Welcome to the Pear Genome Project  


Pear (Pyrus spp.) is one of the leading cultivated fruit trees of temperate regions, and it belongs to the subfamily Pomoideae in the family Rosaceae. The majority of cultivated pears are functional diploids (2n = 34).  As a popular fruit in the world market, pear is widely cultivated on six continents with major production in China, USA, Italy, Argentina, Spain, Korea, Turkey, South Africa, Japan and Belgium. As the top ranked production country, China produces more than 60% of the world pear production.

Pears are among the oldest of the world’s fruit crops, likely to have originated during the Tertiary period (65–55 million years ago) in the mountainous regions of southwestern China, and from there, it spread on to both the East and West.  As the center of origin, China has rich resources of wild germplasm. Moreover, large numbers of botanical varieties and cultivars are grown in a wide geographical range, except for Hainan, Hong Kong, and Macao.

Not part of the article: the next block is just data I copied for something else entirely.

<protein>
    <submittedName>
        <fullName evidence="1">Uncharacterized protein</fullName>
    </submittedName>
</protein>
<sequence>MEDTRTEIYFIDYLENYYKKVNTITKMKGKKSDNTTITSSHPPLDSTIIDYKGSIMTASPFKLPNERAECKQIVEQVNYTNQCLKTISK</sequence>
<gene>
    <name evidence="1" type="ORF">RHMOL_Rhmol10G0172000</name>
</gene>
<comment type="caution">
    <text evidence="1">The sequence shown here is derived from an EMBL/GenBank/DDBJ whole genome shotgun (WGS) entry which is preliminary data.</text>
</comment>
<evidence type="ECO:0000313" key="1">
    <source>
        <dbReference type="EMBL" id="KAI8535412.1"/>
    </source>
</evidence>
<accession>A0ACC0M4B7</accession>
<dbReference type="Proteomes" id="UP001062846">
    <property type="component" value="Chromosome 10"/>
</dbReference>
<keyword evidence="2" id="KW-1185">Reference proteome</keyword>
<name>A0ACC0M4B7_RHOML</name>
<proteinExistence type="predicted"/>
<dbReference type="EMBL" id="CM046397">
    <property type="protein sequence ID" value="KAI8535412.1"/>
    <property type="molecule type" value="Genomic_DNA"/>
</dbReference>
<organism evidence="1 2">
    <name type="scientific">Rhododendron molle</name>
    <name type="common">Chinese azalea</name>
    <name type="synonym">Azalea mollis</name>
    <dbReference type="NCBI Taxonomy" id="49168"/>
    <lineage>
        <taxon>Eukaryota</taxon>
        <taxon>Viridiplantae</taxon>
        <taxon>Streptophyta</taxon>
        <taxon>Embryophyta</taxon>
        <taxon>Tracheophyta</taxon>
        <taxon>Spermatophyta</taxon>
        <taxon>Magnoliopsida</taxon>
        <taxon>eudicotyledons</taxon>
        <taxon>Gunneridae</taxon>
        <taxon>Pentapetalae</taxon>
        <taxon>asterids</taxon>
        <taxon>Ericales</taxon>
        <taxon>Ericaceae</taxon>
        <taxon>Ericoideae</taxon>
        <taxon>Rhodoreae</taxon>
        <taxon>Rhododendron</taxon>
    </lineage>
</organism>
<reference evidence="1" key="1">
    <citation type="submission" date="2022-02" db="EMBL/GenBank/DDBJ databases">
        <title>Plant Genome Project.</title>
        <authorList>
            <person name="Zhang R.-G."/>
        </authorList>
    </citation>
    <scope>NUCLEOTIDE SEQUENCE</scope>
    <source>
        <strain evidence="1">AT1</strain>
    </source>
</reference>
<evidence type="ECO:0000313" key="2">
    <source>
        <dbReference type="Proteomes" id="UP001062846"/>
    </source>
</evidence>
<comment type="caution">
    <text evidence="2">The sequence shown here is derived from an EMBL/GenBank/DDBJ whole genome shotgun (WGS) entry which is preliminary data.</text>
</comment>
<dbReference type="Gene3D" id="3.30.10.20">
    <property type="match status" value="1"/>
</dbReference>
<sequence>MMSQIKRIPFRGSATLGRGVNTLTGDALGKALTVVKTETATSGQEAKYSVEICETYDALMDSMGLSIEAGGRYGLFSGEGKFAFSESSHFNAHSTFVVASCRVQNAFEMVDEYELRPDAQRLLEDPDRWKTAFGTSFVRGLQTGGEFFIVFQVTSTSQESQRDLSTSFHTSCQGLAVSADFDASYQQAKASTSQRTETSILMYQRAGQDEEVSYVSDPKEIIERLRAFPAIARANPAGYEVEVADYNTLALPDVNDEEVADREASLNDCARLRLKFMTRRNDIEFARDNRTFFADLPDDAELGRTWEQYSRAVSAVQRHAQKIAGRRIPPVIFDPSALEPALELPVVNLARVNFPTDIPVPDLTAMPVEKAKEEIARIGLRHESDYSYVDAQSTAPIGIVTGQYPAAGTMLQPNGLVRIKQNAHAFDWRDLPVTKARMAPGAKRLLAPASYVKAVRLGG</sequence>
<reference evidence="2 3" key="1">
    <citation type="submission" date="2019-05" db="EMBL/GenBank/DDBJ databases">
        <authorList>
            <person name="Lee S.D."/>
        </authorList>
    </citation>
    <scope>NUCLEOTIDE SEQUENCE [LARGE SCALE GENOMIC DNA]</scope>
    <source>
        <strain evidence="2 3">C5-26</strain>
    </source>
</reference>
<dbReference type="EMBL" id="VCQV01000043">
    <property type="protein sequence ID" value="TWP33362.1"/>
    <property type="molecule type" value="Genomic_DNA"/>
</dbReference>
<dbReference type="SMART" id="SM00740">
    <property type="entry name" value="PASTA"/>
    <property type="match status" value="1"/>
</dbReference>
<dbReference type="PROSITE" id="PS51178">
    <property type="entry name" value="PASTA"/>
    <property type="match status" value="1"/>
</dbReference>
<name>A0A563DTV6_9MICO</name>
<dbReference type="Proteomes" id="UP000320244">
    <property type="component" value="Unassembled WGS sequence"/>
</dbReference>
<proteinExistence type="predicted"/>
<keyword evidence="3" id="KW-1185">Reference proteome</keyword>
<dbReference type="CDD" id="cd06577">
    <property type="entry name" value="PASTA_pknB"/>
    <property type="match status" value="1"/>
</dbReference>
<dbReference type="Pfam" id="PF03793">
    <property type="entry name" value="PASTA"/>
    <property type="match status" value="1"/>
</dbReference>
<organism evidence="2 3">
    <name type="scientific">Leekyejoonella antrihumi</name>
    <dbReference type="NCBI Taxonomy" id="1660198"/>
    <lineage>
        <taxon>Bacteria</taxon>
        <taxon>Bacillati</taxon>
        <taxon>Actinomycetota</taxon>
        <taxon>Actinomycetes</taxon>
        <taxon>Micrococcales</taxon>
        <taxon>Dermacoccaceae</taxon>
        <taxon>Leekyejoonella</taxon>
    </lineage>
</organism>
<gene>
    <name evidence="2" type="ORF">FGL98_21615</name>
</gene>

The Pyrus genus is genetically diverse with more than four thousands of cultivars and accessions, but it can be divided into two major groups, Occidental pears (European pears) and Oriental pears (Asiatic pears). At least 22 primary species are well-recognized in Pyrus; however, only a few species, including P. bretschneideri, P. pyrifolia, P. ussuriensis, P. sinkiangensis and P. communis have been utilized for fruit production.


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